The interim report of the Royal Commission into the Protection and Detention of Children in the Northern Territory is heading dangerously close to yet another ideological cul-de-sac. There is no mention of Aborigines in the terms of reference, yet the report is festooned with Aboriginal art.
The foreword reveals that 94 per cent of children and young people in detention in the Northern Territory are Aboriginal. This is an obvious point, but also a mistake. Straight away the inquiry becomes another chapter in the “Aboriginal resistance” game — alongside deaths in custody, the Stolen Generations and sexual abuse of Aboriginal children.
The commissioners say in their interim observations that Aborigines have suffered from “colonisation and loss of culture and land”, which has reduced their “capacity to participate fully in their own lives and community”.
So, why are most Aborigines not in custody, or detention, or in care, or sexually abused, despite all having suffered this way?
You will find that the most troubled young people are from groups that had the most recent European contact (in a sense, the least colonised), retained their language, although it is inadequate for the modern world, and retained their land, which is all but useless as an economic base.
According to the commission, 50 inquiries on the issues covered by its terms of reference have not stopped deterioration “in the child protection and youth detention systems” in the Territory.
Has there been deterioration?
The number of young people apprehended has grown by 36 per cent in the past decade. The rate of children receiving child protection services rose from 61 per thousand in 2012 to 92 per thousand in 2015. And notifications of potential harm to children and young people have increased by 157 per cent in five years.
Is the deterioration in the “systems”, or in the lives of some Aborigines? Insular Aboriginal communities have been blighted for generations, but these facts were hidden from authorities (blame Aboriginal elders), or authorities ignored them (blame right-wing politicians) or, more likely, authorities fed the conditions that caused deterioration (blame left-wing politicians).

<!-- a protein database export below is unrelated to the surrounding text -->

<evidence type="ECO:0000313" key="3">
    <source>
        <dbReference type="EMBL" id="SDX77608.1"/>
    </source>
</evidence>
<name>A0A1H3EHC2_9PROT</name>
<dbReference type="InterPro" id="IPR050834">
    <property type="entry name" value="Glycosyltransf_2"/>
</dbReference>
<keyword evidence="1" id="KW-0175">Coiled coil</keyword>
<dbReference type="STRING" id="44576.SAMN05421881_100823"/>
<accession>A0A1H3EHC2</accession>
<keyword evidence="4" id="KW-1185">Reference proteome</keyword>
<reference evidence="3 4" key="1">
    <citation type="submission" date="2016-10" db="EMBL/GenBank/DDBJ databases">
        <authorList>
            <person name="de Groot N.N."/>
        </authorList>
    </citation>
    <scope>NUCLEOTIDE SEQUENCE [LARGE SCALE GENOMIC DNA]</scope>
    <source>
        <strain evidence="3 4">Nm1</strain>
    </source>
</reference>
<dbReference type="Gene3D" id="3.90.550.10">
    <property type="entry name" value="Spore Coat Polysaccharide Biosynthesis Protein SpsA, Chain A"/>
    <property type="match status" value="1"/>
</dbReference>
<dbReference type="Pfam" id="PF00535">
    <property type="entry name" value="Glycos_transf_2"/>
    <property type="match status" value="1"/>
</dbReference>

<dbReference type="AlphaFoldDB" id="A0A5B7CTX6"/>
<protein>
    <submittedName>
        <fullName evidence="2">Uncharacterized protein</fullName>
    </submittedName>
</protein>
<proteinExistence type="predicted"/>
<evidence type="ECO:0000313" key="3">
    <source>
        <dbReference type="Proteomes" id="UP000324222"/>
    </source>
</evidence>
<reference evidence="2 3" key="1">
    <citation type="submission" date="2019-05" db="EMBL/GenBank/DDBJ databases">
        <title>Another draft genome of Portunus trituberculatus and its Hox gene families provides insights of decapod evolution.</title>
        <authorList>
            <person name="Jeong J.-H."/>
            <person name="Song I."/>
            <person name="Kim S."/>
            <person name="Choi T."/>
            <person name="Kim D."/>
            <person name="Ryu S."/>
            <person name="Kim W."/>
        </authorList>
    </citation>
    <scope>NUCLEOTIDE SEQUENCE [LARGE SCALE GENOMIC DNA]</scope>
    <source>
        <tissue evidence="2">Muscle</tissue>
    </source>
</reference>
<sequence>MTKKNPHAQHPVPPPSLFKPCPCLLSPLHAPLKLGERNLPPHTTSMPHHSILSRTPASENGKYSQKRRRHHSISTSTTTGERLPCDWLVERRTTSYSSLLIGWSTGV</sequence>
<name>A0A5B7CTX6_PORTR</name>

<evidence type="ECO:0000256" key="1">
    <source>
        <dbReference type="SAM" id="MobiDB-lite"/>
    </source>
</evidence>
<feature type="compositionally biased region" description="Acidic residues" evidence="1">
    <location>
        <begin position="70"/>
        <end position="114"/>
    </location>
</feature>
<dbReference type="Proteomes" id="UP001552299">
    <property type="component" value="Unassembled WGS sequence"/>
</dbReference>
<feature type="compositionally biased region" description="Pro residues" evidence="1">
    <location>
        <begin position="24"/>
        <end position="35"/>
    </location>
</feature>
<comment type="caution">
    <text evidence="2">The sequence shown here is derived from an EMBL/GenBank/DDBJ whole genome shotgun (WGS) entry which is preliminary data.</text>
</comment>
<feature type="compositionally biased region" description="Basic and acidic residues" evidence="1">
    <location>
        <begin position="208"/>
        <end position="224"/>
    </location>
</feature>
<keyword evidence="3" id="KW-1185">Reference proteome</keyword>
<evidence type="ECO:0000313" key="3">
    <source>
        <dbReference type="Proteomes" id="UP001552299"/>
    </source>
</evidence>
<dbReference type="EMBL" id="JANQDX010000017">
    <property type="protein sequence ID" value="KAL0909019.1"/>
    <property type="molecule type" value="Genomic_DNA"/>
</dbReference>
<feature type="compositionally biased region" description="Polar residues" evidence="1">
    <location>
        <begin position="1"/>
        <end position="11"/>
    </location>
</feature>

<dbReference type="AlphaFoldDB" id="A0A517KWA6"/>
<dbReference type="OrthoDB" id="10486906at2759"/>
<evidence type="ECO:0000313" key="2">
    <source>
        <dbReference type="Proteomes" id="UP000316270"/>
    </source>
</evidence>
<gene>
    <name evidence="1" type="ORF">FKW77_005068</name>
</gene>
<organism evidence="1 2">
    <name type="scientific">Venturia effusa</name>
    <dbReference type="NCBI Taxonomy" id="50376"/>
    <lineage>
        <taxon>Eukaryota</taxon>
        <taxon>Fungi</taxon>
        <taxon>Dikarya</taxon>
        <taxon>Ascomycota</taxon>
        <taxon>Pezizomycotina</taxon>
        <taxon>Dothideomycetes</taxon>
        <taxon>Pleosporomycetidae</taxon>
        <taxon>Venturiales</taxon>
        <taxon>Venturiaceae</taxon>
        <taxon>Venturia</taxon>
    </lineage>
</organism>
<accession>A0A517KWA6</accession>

There are more than 1000 Aboriginal communities in the Territory, most of them isolated. The commission says remoteness “will be a fundamental consideration” when making its recommendations. It wants youth detention centres to be accessible to families, and accessible by public transport. What, from 1000 remote communities? A “highways to jail” program, perhaps?
The commission also says communities need to participate in decisions that affect them. This is a well-trodden path. Name the last time your “community” was “consulted”. The reason is that we are competent to manage our lives and do not, as a starting point, rely on government services.
Health issues for children and young people will form a significant part of the commission’s consideration. The commissioners note many children and young people “enter detention with serious cognitive disabilities, mental illness, addiction to nicotine, alcohol and other drugs, as well as physical deficits such as poor hearing and sight, and, in some cases, also functional illiteracy”.
These are among the factors noted in every inquiry. Except that with each report the list of problems grows and the list of programs to manage the problems grows.
And the clincher, of course, is that “communities and experts” have told the commission about the importance of “maintaining and strengthening connection to land and culture” as “a protective factor” for young Aborigines.
Would this be the culture that lauds violence to settle disputes; humbugging, that is, bludging off family; sorcery; and forced teenage marriage to old men?
Pat Anderson, joint author of Little Children are Sacred, one of the 50 reports, said during the current round of consultations on the recognition of Aborigines in the Constitution that “traditional kin-based Aboriginal law was closer to a conventional constitution than it was to Western legislation, which can be changed by governments”.
Anderson says Aborigines “already have a complex legal system, which puts us as equals, not inferiors, to the Western system”.
Yes, spearing, hearsay evidence and payback can be quite complex.
My advice to the commissioners is to stick to matters that relate to the conditions in the facilities and staff training. If you are to indulge in anthropology, trace the lives of those Aborigines who have succeeded, despite “colonisation and loss of culture and land”.
This article was first published in The Australian.